Rentvesting: How To Fast Track Your Property Journey
Rentvesting: it’s a buzzword that’s been coined in recent years off the back of crazy property prices which continue to skyrocket – way outpacing salaries. It’s the strategy many cash-strapped Aussies use to get a foothold in the property market without compromising on lifestyle. It works like this: you rent where you want to live and buy an investment property where you can afford.
^ You don’t have to buy the most beautiful house on the street either, with a little elbow grease you can add value to your investment property – not only bumping up your rental return but also your equity and property value.
It’s a great way to kickstart a property portfolio without sacrificing on lifestyle. Don’t think you have to buy a prized property though – an ugly duckling can easily be turned into a swan with quick cosmetic updates. Not that you have to do that straight away either if you need to save more cash, but when you eventually do… instant equity! Check out my Cosmetics Renovations For Profit course if you want to learn more about how to do that smartly. It’s everything I’ve learnt over the years renovating 150+ properties and I put it together so you don’t have to make the same stuff-ups I did!
Back back to rentvesting – what are the pros and cons? And would this work for you? Let’s dig a little deeper.
A MEANS TO AN END
Rentvesting doesn’t have to be a long-term strategy, it can just be a way to eventually buy your own dream home in an area you want. Or, you can leverage that first property to accumulate more to rent out – it’s really up to you.
^ Updating a tired kitchen or dated bathroom – like those seen in many Aussie homes in suburbs all over the country – doesn’t have to cost a fortune, and by learning where to spend and save it’ll pay dividends in the long-run.
One benefit to rentvesting is often times the deposit required will be much smaller. For example, if you’ve scraped together a deposit of $100,000 but live in a suburb where the median price of houses is $1 million, then clearly you’re priced out of that suburb – and probably the surrounding ones too. It’s going to take you a decade of saving to even get close.
Shift your buying focus to a capital-growth area where there’s a more affordable median price, say $400,000 for example, and you’ll be sitting pretty. Hone your research and find a gem that only needs a cosmetic spruce-up to add value and BINGO – you’re now on the property ladder.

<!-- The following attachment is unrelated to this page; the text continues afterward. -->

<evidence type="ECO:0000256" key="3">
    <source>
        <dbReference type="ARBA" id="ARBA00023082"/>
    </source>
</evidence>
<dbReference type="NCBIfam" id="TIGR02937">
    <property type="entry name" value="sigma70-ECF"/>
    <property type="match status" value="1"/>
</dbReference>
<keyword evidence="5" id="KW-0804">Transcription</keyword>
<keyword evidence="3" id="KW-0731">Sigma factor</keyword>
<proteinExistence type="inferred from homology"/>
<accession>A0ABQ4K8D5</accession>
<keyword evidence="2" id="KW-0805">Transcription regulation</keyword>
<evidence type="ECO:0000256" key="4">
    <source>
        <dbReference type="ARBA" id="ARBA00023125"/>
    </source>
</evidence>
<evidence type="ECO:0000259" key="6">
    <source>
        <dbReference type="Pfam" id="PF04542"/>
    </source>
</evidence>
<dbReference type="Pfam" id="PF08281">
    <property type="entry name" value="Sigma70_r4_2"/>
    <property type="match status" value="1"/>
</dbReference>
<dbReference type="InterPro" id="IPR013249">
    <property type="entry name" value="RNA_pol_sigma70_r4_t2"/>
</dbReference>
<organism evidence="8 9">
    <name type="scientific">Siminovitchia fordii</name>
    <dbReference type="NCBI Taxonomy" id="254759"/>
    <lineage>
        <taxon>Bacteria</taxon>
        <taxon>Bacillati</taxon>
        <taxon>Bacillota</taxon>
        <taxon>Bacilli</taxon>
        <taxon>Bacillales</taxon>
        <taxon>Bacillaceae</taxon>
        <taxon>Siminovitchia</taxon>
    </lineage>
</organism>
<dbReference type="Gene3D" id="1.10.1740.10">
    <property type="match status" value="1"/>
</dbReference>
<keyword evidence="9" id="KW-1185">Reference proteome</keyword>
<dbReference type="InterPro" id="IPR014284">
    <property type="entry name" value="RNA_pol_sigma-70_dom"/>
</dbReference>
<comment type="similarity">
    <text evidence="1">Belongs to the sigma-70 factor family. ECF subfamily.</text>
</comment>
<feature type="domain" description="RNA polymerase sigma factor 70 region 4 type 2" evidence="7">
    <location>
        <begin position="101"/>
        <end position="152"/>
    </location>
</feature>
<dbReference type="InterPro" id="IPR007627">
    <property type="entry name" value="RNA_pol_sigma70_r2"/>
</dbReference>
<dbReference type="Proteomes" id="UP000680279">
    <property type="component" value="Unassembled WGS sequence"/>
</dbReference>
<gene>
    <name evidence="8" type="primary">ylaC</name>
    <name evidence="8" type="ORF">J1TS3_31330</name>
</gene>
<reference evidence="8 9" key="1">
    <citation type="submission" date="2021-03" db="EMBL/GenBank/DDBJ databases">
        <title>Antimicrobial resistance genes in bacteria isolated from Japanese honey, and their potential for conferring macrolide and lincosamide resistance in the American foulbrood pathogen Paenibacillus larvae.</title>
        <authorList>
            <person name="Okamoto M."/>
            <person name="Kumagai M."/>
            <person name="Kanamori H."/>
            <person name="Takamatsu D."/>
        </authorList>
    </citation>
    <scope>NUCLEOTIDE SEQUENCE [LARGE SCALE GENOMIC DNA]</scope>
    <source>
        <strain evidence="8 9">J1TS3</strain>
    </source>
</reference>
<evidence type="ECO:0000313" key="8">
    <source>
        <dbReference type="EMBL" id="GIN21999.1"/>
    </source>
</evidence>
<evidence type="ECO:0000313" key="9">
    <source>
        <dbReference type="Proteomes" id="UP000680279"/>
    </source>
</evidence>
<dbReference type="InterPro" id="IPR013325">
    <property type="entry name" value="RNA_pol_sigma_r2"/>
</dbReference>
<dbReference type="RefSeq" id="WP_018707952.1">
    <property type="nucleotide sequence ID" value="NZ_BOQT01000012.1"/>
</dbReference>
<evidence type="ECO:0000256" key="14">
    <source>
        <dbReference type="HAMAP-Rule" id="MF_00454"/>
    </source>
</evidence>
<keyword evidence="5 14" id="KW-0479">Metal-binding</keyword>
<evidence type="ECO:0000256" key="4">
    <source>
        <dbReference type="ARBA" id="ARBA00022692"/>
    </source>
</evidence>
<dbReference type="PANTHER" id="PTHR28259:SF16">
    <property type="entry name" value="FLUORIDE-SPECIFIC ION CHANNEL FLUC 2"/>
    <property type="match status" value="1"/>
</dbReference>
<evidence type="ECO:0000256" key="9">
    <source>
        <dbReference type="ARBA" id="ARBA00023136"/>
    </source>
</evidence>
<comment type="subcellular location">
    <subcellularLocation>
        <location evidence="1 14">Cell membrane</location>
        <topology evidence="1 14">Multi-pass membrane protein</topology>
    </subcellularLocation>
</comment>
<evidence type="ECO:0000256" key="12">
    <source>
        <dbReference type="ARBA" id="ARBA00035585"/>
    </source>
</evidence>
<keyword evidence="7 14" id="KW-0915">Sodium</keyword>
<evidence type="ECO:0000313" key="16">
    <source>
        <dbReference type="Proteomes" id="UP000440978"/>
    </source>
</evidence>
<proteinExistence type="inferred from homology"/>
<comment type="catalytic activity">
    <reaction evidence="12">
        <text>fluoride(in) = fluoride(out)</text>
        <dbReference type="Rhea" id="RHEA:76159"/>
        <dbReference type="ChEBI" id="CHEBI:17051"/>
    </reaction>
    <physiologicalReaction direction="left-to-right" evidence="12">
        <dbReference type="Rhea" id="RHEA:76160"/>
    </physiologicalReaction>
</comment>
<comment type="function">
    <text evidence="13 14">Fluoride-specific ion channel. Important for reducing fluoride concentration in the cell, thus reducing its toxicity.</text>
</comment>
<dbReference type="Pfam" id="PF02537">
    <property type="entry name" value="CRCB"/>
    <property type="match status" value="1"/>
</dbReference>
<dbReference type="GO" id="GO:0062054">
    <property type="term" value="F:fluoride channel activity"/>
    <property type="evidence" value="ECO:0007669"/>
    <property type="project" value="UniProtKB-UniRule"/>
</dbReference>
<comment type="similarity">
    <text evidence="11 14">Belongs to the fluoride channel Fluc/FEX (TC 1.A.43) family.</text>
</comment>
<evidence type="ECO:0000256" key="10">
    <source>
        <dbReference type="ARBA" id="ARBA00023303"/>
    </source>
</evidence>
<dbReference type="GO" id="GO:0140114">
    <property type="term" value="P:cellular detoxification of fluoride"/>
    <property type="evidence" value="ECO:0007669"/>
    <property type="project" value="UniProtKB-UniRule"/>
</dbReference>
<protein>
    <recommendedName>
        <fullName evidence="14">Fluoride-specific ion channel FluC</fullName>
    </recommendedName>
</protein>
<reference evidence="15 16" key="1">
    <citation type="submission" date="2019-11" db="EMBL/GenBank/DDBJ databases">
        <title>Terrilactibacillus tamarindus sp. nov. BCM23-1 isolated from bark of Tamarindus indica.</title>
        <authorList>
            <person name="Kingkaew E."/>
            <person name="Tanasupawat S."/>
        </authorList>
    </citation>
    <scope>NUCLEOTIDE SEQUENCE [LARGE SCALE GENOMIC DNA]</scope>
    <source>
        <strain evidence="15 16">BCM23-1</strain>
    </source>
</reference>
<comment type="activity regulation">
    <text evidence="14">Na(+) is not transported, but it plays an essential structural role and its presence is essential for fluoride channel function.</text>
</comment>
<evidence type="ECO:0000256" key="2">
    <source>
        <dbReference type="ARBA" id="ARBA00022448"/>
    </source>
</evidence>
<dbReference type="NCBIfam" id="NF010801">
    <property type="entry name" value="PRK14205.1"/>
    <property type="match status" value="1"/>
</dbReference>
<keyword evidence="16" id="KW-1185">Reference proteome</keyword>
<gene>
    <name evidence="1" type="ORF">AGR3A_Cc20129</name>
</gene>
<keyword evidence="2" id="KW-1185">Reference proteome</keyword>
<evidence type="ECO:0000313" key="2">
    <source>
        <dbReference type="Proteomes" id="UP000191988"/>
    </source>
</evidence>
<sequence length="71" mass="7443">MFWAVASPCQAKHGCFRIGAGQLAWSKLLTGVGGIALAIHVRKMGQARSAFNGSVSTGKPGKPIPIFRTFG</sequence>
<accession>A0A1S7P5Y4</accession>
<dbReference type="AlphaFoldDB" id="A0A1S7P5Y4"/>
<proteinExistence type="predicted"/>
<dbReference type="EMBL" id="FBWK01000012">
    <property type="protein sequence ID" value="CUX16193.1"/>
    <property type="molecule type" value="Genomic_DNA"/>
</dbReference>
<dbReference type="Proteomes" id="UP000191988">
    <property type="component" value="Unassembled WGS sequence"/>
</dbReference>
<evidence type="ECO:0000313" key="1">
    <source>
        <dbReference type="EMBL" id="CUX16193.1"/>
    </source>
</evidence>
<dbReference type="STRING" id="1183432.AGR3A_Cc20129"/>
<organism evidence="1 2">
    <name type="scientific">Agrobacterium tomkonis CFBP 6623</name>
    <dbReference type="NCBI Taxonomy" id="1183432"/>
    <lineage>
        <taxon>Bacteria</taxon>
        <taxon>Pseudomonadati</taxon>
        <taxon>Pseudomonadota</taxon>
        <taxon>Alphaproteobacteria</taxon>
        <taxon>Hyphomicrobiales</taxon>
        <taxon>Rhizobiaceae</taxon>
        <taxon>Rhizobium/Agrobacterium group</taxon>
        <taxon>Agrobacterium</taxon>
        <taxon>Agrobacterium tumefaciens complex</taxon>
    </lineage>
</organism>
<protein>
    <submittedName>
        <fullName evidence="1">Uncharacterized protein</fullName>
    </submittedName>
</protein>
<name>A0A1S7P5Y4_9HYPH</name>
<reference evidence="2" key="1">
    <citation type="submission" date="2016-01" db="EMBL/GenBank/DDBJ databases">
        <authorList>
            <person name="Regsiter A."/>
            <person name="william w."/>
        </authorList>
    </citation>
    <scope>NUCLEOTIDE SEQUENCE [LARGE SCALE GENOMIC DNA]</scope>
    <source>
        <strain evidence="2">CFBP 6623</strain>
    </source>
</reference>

Once you accrue decent equity in your investment property and it increases in value, then you have a solid foothold in the property market to springboard straight into your very next property investment. You’ve enjoyed the freedom of renting, while also making good money from your property investment – you’re in the race!
YOU’LL FREE UP YOUR CASHFLOW
Let’s say your dream “first home” requires mortgage repayments of $4,000 a month and that would be a stretch on your salary, and the banks won’t lend you that kind of money anyway. But if you rent a home in the same area, rental payments could be $2,200 a month, leaving you with $1,800 per month (if you had that to still to spare) to invest elsewhere or put towards a deposit.
You also can’t forget about the first home buyer government incentives you can take advantage of to give you a financial leg-up. Use the money to buy a modest property somewhere you can afford, and provided you’ve bought smartly in the right areas and the right property, you can cash it in down the track and buy your own home. You’ve made the Aussie dream come true by rentvesting.
^ Be open-minded when buying a property to rent out. You won’t be living there so it doesn’t have to feel like home to you. That said, updating the key areas of the home will mean you’ll be able to charge a higher rental amount.
A WAY TO BUILD A PORTFOLIO
You might be perfectly happy renting as a long-term option and decide to invest in property as a long-term retirement plan.
By taking the emotion out of your purchase decisions, you’re more likely to make a smart investment decision. Throw your net (and research) wide, and you’ll discover fantastic opportunities for investment properties in pockets everywhere. You’re now not limited by the comfort zone and emotional importance of buying a home. You’re embarking on the buy, renovate and hold strategy, with the aim of leveraging equity to progressively buy more properties. By the time you retire, you’ll have a nice portfolio of properties that kicked off with rentvesting.
The notion that “rent money is dead money” is a thing of the past. Think of it as a smart investment strategy that allows you to crack into a difficult property market at a price you can afford. You can buy sooner (renovate now or later) and kickstart your journey to financial freedom.
This article was first published in January 2020 and updated for comprehensiveness.